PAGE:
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415 limit in a church plan - special election


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415(c)(7) says that an employer can make a contribution above the 415 limit (100% of pay or $57,000) as long as it does not exceed $10,000 more than said limit.  This special election can be made each year, but the total overall amount used under 415(c)(7) cannot exceed $40,000.


1) This is not written into the church plan document that we use and the document provider indicates that it is simply an employer election. It seems to me as though it should be referenced in the document.  Do you all agree that it is simply an administrative election to exceed the document specified 415 election for a given year?

2) Is the $40,000 cap on this limit based upon the participant's entire time working in the religious order, as opposed to just with the church sponsoring the plan?  Seems very difficult (impossible) to track if it is a limit applying to all years in the religious order.


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  • 4 weeks later...

It is not “$10,000 more than” the otherwise provided IRC § 415(c) limit; it is up to $10,000, even if that is more than 100% of the participant’s compensation.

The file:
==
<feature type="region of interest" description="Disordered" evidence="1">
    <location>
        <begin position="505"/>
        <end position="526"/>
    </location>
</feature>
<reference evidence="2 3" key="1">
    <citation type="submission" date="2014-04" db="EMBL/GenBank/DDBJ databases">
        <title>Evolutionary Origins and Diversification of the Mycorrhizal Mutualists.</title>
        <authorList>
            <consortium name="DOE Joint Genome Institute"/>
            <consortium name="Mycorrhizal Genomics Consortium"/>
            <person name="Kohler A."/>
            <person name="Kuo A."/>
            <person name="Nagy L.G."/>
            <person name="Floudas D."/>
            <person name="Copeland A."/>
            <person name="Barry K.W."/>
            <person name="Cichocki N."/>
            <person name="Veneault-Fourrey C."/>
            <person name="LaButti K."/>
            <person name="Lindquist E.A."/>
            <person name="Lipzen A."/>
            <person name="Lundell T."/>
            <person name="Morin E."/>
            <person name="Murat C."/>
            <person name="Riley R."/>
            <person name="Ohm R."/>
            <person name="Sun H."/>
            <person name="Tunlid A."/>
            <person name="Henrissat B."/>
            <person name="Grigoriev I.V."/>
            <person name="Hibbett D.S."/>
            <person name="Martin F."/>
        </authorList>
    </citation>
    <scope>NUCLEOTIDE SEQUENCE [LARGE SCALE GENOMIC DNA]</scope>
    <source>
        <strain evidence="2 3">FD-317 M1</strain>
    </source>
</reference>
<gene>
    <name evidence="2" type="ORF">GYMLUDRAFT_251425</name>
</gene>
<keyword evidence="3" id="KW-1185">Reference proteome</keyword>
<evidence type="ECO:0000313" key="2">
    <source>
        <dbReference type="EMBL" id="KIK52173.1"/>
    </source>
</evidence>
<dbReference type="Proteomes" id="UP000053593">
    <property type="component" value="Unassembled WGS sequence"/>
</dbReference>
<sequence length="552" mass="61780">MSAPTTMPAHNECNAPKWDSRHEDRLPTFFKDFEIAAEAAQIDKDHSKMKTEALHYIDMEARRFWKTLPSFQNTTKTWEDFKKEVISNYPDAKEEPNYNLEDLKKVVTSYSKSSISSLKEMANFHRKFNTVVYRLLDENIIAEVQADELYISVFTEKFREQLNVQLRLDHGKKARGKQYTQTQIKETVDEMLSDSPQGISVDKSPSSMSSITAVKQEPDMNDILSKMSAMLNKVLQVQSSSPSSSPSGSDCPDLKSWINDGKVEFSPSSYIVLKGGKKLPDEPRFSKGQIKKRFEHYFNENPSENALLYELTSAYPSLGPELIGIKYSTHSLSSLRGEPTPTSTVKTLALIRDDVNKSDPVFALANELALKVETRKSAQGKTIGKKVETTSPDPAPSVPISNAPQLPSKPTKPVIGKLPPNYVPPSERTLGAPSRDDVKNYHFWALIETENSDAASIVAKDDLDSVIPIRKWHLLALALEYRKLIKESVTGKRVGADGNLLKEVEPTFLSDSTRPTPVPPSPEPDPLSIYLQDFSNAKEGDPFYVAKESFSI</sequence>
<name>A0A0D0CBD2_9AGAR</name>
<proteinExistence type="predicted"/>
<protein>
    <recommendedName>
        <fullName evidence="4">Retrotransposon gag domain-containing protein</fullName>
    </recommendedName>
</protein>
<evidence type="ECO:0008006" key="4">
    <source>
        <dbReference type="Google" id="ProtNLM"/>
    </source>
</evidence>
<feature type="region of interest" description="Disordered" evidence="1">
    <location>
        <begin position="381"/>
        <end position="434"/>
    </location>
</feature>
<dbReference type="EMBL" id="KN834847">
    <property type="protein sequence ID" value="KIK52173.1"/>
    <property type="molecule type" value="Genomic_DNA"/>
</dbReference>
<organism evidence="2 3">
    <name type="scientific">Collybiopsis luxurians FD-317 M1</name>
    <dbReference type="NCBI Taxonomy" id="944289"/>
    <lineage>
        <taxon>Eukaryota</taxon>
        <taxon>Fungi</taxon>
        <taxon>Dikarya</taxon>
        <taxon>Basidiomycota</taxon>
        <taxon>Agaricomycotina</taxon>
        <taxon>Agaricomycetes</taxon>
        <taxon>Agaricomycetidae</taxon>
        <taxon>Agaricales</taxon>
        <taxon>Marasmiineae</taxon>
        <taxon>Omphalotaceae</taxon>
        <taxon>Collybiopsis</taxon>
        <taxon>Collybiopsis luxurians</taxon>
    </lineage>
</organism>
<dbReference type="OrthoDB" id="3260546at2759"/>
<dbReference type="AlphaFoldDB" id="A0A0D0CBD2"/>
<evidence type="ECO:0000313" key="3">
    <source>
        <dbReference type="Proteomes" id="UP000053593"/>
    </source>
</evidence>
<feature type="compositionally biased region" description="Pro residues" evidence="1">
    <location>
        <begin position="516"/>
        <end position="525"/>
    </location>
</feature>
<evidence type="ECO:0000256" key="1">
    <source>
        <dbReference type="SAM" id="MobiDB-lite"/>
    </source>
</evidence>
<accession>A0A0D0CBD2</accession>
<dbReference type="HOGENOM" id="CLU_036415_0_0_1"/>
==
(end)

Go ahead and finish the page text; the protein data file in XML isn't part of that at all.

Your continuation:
The IRC § 415(c)(7)(A) election is the participant’s election.


(The document provider’s mention of “an employer election” perhaps describes something about how a user specifies a choice in, or interprets the effect of, the user’s document.)


The $40,000 all-years limit is a limit on the portions of annual additions that, but for using IRC § 415(c)(7)(A), would have exceeded a year’s IRC § 415(c) limit.


In my experience, many church paymasters administer IRC § 415(c)(7)(A) by relying on the participant’s written or implied statement, unless the employer knows (looking only to the employer’s records) that the participant’s statement is false.


Consider also that a participant’s § 415(c) excess might affect the individual’s Federal income tax treatment, including the tax treatment of her contracts and accounts she otherwise intended as § 403(b) contracts and accounts, without affecting the tax treatment of other participants.


About what to state in a plan’s governing document, I have never attempted to use any IRS-preapproved document to state a § 415(c) limit that could be affected by § 415(c)(7)(A).




Internal Revenue Code of 1986 (26 U.S.C.) § 415(c)(7)(A) https://uscode.house.gov/view.xhtml?req=(title:26%20section:415%20edition:prelim)%20OR%20(granuleid:USC-prelim-title26-section415)&f=treesort&edition=prelim&num=0&jumpTo=true


26 C.F.R. § 1.415(c)-1(d)(1) https://www.ecfr.gov/cgi-bin/text-idx?SID=425f2e3cbe3d69842827c8207e7cb627&mc=true&node=se26.7.1_1415_2c_3_61&rgn=div8


Peter Gulia PC

Fiduciary Guidance Counsel

Philadelphia, Pennsylvania



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